Under this provision the European Commission should investigate and confirm that there are exceptional circumstances. The first investigation into the notification from Denmark for a scheme to compensate organisers of cancelled events with an audience of over 1000 participants was dealt with rapidly – within 24 hours – with the European Commission finding that the scheme was directly related to the COVID-19 crisis.
The Temporary Framework also addresses the relationship of measures related to the COVID-19 crisis and the Rescue and Restructuring Guidelines. The latter are interpreted strictly under EU law in order to prevent Member States throwing money at unsustainable businesses and sectors. But, in the context of measures designed to ameliorate the effects of COVID-19, the European Commission states that the “one time last time” principle will not apply to any measures deemed compatible with Article 107(2) (b) TFEU.
Article 107 (3) (b) TFEU: State Aid to Remedy a Serious Disturbance in the Economy of a Member State
This Treaty provision had been rarely used before 2008 but was the basis for the approval of some 40 measures taken during the financial crisis. The practice, and lessons learnt, allowed the European Commission to draw up 5 kinds of aid that would automatically be compatible with EU law:
Measures which do not fall within the 5 categories of aid may be notified to the European Commission where the aid is designed to meet acute liquidity needs and support undertakings facing financial difficulties due to, or aggravated by, the COVID-19 outbreak.
By 26 March 2020 the European Commission had approved two schemes using the exceptional circumstances criteria of Article 107 (2) (b) TFEU as the legal basis and twelve schemes were deemed to fall within the Temporary Framework.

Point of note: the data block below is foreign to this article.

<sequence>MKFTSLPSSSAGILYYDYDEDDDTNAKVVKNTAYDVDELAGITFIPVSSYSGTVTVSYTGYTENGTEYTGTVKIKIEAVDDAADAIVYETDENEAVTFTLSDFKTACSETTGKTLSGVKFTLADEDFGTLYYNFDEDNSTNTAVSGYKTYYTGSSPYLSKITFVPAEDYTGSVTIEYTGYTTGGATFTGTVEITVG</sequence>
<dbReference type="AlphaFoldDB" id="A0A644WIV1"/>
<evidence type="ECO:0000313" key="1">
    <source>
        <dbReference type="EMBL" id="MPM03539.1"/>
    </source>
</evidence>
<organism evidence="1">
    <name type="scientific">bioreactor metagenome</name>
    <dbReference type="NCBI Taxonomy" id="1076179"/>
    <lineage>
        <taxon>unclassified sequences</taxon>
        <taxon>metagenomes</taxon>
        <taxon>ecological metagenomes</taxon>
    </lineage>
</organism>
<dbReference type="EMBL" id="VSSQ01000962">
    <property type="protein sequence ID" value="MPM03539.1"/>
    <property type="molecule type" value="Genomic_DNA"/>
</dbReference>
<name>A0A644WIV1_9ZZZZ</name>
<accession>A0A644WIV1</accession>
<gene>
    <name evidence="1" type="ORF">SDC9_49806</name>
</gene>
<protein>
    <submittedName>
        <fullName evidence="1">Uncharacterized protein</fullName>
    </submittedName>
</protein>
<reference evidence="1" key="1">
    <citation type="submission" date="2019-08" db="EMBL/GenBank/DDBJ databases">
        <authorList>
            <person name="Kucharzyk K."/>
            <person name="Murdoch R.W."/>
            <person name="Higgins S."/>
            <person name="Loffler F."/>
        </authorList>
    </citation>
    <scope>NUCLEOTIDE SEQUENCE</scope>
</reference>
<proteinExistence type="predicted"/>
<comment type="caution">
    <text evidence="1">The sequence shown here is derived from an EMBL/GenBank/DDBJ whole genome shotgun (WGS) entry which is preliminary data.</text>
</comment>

To ensure transparency, and to allow for an iterative process, the Decisions will be published in the State Aid Register.
Using the Temporary Framework the European Commission approved the two UK schemes to support SME: the Coronavirus Business Interruption Loan Scheme and the Direct Grants to Support SME scheme. The European Commission found the schemes were necessary, appropriate and proportionate to remedy a serious disturbance in the economy of a Member State under Article 107 (3) (b) TFEU.
During the transitional period of the Withdrawal Agreement, EU law produces the same legal effects in the UK as with the Member States of the EU (Article 127(1) and (3) and any reference to Member States in the Union law shall be understood as including the United Kingdom (Article 127(6)).
Recently, the UK has been exploring how a domestic State aid/Subsidy scheme should be developed to meet EU demands of a level playing field in any post-Brexit trade agreement with the EU. The first UK encounter of COVID-19 State aid/Subsidy responses has shown that the EU State aid regime is not as painful as the popular mood makes out.
The opinions expressed in this blog are those of the author alone and do not necessarily represent the opinions of the University of Sussex or UK Trade Policy Observatory.